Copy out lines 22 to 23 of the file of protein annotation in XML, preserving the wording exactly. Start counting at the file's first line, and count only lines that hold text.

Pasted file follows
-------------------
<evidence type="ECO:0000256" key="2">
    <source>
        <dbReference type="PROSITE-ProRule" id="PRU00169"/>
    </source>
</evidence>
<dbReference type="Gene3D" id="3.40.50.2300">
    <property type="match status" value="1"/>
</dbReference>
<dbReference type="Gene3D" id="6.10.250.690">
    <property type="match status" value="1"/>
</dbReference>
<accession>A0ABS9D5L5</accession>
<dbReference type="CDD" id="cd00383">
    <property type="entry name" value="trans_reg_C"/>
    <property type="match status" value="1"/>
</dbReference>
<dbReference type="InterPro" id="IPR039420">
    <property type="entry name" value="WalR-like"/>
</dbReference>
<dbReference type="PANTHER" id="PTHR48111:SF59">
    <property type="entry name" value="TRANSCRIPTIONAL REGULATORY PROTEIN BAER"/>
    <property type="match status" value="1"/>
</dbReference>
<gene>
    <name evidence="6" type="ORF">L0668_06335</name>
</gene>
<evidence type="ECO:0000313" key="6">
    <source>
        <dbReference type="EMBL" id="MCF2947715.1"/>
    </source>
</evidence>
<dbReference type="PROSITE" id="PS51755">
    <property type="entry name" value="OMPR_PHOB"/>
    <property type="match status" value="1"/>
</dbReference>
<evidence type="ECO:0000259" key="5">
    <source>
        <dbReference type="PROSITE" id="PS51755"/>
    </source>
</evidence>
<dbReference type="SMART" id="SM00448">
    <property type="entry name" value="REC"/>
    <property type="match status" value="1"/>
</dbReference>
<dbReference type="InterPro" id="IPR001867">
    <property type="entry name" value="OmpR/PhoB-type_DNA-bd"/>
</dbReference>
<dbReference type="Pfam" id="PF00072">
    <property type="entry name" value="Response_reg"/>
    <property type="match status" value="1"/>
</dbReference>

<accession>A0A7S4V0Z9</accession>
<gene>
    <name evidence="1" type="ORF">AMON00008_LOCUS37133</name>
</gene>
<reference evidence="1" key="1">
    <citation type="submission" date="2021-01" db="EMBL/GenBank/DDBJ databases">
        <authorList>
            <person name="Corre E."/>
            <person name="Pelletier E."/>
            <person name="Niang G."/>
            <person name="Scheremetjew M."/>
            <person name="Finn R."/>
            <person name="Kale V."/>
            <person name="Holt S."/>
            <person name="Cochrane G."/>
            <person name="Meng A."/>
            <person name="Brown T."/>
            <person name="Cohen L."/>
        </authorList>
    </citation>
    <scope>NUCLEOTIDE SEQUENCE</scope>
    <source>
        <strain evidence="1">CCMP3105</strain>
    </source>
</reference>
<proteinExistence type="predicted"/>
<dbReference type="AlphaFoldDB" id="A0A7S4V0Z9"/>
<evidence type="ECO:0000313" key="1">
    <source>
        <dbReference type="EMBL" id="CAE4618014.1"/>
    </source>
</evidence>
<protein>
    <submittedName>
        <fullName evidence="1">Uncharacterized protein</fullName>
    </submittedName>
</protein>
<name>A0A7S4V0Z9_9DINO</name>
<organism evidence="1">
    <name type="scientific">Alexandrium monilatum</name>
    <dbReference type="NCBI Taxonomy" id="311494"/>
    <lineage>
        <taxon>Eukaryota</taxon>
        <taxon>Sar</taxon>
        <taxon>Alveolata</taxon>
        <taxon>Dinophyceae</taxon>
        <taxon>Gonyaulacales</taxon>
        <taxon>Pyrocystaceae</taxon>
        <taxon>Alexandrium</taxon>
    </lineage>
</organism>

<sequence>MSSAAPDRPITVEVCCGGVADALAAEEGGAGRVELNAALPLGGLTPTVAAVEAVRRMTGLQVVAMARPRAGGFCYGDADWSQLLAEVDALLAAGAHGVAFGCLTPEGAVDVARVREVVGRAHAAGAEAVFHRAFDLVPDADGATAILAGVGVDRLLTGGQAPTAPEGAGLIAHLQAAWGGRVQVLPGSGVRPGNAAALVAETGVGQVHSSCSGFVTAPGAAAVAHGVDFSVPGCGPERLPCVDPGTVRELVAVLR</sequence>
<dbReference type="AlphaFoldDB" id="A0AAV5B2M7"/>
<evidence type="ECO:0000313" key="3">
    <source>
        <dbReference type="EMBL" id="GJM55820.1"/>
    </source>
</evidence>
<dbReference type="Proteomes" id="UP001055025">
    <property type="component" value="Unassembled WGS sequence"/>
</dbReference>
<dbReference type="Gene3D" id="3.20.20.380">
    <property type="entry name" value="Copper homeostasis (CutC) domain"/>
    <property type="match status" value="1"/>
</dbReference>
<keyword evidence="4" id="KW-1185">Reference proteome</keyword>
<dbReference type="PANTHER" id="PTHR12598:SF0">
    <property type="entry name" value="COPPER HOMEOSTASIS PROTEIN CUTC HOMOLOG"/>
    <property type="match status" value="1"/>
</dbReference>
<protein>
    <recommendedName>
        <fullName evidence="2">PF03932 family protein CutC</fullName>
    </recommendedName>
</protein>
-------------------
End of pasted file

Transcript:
    <property type="match status" value="1"/>
</dbReference>